Understanding drivers of resilience in Northern Kenya in the time of COVID-19: Part 1

August 1st, 2020

Over the past four years, FSD Kenya’s Building Livelihoods programme in Northern Kenya has explored how extremely poor households can be transitioned out of poverty and into sustainable livelihoods through stronger engagements with markets. Considerable success has been achieved so far with many beneficiaries starting new businesses, increasing savings and assets, and becoming marketable clients of financial institutions. However, the COVID-19 pandemic threatens to undermine these gains, stalling market activity and throwing households back into their previous reliance on traditional pastoralist practices, government safety nets, and NGO food relief initiatives.

COVID-19 forced livestock markets to close and halted exports of meat to key destinations such as the Middle East. Disruptions of livestock market systems can be devastating for pastoralist communities that rely on livestock trade and can also disorient other smaller economies like retail trade. Some small retailers have shut down because of too many customers taking goods on credit because they are unable to sell livestock for money to pay. Requests for credit, combined with surging prices and limited transport of goods to rural areas, are making it difficult for retail traders to sustain business during the COVID-19 crisis. Even beadwork, which had become a fruitful business for women in Northern Kenya, has significantly slowed along with the halt in tourism, although some local sales have continued.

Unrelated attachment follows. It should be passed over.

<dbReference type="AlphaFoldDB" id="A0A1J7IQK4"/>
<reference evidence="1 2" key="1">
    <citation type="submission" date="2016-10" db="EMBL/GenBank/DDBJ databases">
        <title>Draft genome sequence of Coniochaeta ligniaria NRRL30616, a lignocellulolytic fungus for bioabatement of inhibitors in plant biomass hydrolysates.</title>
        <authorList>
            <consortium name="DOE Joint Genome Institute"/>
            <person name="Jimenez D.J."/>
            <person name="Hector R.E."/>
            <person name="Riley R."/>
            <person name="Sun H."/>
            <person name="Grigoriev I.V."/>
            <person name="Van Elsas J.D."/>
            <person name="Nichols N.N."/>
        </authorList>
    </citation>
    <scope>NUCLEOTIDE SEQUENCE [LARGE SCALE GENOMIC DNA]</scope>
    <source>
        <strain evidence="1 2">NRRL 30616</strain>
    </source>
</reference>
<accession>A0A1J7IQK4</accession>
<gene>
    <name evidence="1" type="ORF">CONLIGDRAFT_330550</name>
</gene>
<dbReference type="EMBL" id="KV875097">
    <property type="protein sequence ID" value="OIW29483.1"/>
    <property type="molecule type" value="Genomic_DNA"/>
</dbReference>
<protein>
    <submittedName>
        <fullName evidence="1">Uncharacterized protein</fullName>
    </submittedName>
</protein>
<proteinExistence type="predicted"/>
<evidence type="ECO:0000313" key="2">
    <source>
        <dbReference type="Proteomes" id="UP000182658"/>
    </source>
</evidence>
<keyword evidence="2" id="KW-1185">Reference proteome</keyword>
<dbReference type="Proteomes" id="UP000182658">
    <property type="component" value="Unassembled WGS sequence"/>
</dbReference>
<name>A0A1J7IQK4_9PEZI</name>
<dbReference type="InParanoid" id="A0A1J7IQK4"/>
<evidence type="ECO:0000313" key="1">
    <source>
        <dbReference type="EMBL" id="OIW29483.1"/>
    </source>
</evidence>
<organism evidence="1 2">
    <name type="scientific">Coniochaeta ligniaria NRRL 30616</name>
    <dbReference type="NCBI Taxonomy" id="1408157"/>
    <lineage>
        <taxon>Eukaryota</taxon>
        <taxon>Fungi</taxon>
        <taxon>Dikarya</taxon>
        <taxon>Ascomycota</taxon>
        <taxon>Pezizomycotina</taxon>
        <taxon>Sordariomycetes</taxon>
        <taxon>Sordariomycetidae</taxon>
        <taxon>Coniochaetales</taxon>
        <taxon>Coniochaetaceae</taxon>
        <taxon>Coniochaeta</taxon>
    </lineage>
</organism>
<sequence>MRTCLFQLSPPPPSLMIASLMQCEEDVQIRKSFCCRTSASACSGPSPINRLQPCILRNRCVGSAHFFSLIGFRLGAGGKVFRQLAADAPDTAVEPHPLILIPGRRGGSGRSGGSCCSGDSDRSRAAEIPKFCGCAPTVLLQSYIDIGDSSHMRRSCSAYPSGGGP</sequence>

Where businesses are trying to continue to operate, fear of COVID-19 is reducing the volume and frequency of customer visits to marketplaces. There is also fear of contracting the virus through contaminated cash, leaving some afraid of any form of transaction. While mobile money is being hailed as the solution, there are challenges in Northern Kenya that currently limit its potential. These include high levels of illiteracy, cost of withdrawals, lack of float, and scarcity of agents in some locations.

The people of Northern Kenya are no stranger to shocks, which include increasingly severe cycles of droughts and floods, and have evolved sophisticated social and economic systems to cope with these. However, in a context of increasing income diversification and dependence on markets, COVID-19 presents a new kind of shock that hits at the heart of more recent development pathways, especially for populations like the women who benefit from graduation programmes.

FSD Kenya is undertaking research to understand the extent to which the resources built up through the Building Livelihoods programme are supporting the resilience of beneficiary households, and how these compare and interact with the traditional pastoralist practices. Through their agency, newly found skills, networks and assets, as well as older practices and institutions built to survive extreme shocks, the communities we are engaged with in Marsabit County may find ways to be resilient that challenge our preconceptions about the pathways to development. We have much to learn.  Stay tuned for updates through this blog series.

Jody Delichte is a Research/programme consultant.

Amrik Heyer is Senior research advisor at FSD Kenya.

Bernard Muthiani Mbithi is Graduation pilot project manager at CARE International in Kenya.

Felistus Mbole is Senior economic inclusion advisor at FSD Kenya.



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